HUMAN RESOURCES: Hiring and keeping employees, Part 5

 
Aug. 28, 2005

This week, PizzaMarketplace continues a five-part assessment of human resources topics by expert Alan Guinn. Guinn has spent more than 25 years in the foodservice industry, both in operations and in consulting. Currently he is chief executive and managing director of The Guinn Consultancy Group Inc.

OK, Mr. Manager, it's the busiest time on the busiest day for you.

Everyone is rushed, but smiling, and everyone seems to be doing a good job. The customers seem to be happy, all the employees showed

Alan Guinn

up for work today on time, in proper attire, and all of a sudden — WHAM!

That was the sound of the back door slamming as an employee walked off the job.

Let's think about this real-world experience for a few minutes — yes, right now — because when it happens, you react instinctively, and generally, with a negative, knee-jerk response.

You wonder, "What just happened?"

Was the employee stressed because he was not properly trained or seasoned to handle an extended service/order fulfillment period?

Or were the signs there, all along, that you were cruising for a problem and that the problem could occur at any time?

We've talked about key critical competencies to be identified during the interview process. We know you've invested time, effort and energy in attracting great job candidates. We're hoping that you know what you want in employees — not simply warm bodies to fill the slots. After all, if you don't know the mix of talents and personalities you're seeking and hire to those standards, how can you honestly expect your employees to feel comfortable in the working environment?

Dissecting the problem

I'm assuming your training program follows a pretty standard pattern of bringing core competencies to the mix of behaviors trained, along with some hands-on instruction, coaching and performance demonstration. You've surely remembered the old adage, "Telling me what you do is great, but showing me is better."

I'm assuming your management and leadership qualities would be classified as above average as well.

So what could have happened here?

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Let's determine that answer by understanding what created the experience.

In 90 percent of the cases where this happens, someone had a "fly-by." Both of you talked "at" each other, instead of "with" each other. What the employee said to you or others was not what was heard. Worse still, in this situation, what was heard was not what was meant or even actually said. Active communication was not practiced.

As a manager, you were so involved in the working process that you overlooked some staffer's needs or we simply didn't address a challenge faced. You didn't take that deep breath and the time to think through what you heard or saw and realized it needed to be addressed.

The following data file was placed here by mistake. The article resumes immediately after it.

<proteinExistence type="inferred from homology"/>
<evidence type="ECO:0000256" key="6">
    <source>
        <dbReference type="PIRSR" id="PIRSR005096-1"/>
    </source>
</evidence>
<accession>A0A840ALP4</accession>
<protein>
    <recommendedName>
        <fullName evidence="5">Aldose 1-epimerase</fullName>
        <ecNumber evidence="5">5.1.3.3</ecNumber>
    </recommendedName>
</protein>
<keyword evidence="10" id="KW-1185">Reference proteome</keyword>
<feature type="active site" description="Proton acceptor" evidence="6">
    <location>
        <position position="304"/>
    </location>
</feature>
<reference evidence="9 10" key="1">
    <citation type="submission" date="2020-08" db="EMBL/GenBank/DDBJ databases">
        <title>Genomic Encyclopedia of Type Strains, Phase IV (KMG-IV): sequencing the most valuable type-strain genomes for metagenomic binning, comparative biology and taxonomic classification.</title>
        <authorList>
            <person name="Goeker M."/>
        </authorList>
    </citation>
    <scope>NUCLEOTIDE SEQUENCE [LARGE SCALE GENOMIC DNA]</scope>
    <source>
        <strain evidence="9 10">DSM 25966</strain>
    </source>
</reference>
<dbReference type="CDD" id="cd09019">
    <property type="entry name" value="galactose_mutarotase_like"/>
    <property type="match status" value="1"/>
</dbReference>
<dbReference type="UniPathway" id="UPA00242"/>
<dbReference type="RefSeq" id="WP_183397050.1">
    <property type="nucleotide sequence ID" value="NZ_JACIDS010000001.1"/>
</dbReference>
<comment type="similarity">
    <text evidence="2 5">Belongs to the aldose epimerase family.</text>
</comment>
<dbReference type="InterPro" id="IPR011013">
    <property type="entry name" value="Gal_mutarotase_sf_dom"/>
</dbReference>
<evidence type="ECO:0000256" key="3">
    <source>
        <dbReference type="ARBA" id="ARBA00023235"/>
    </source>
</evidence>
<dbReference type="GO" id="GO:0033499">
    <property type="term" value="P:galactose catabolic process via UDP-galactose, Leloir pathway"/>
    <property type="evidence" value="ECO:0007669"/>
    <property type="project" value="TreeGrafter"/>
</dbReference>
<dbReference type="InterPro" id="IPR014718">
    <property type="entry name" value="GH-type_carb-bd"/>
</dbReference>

Let's face it, so often in our attempts to maintain a professional, arm's-length distance from our employees, we inadvertently alienate them. And when they try to communicate a problem to us, often what they say is not what we hear. The bottom line is that we don't understand each other.

It's not easy

The "old days" of simply talking an employee into a position, briefing them on the specials and/or enthusiastically telling them about the latest promotion and letting them get to work are fading away. Foodservice managers are faced with a variety of ever-changing situations that often keep them from doing what matters most: creating the ambiance and environment designed to meet and exceed customer expectations, while keeping employees happy.

Do your subordinates feel like they are part of the team, the group that pleases customers and brings profits to the business? Or do they feel like they may be part of a growing number of

start quoteAs a manager, you were so involved in the working process that you overlooked some staffer's needs or we simply didn't address a challenge faced. You didn't take that deep breath and the time to think through what you heard or saw and realized it needed to be addressed.end quote

problems in your operation?

If they don't feel they're part of the team, your employees likely will become alienated and exit your workforce. Human nature being what it is, they probably will exit your workplace at the worst possible time.

As we identified in an earlier segment of this column, your current employees should be your best advertising for additional staff. If they leave your operation unhappy and unfulfilled, you've wasted an extraordinary opportunity.

The key to successful interaction — beginning at the initial interview process and continuing through hiring, training, positional placement, and attainment of a mutually fulfilling work relationship — is honest, open, and ongoing communication.

Open communication builds trust. Trust builds confidence. Confidence in actions and performance leads management to embrace empowerment. As lower-level subordinates demonstrate those abilities we train and groom them to perform, our role in management becomes one of planning and measuring results versus plans.

Begin at the interview, hire the right candidates, then work to develop a culture of trust and empowerment.

* Read also:
HUMAN RESOURCES: Hiring and keeping employees, Part 1
HUMAN RESOURCES: Hiring and keeping employees, Part 2
HUMAN RESOURCES: Hiring and keeping employees, Part 3
HUMAN RESOURCES: Hiring and keeping employees, Part 4


Topics: Operations Management


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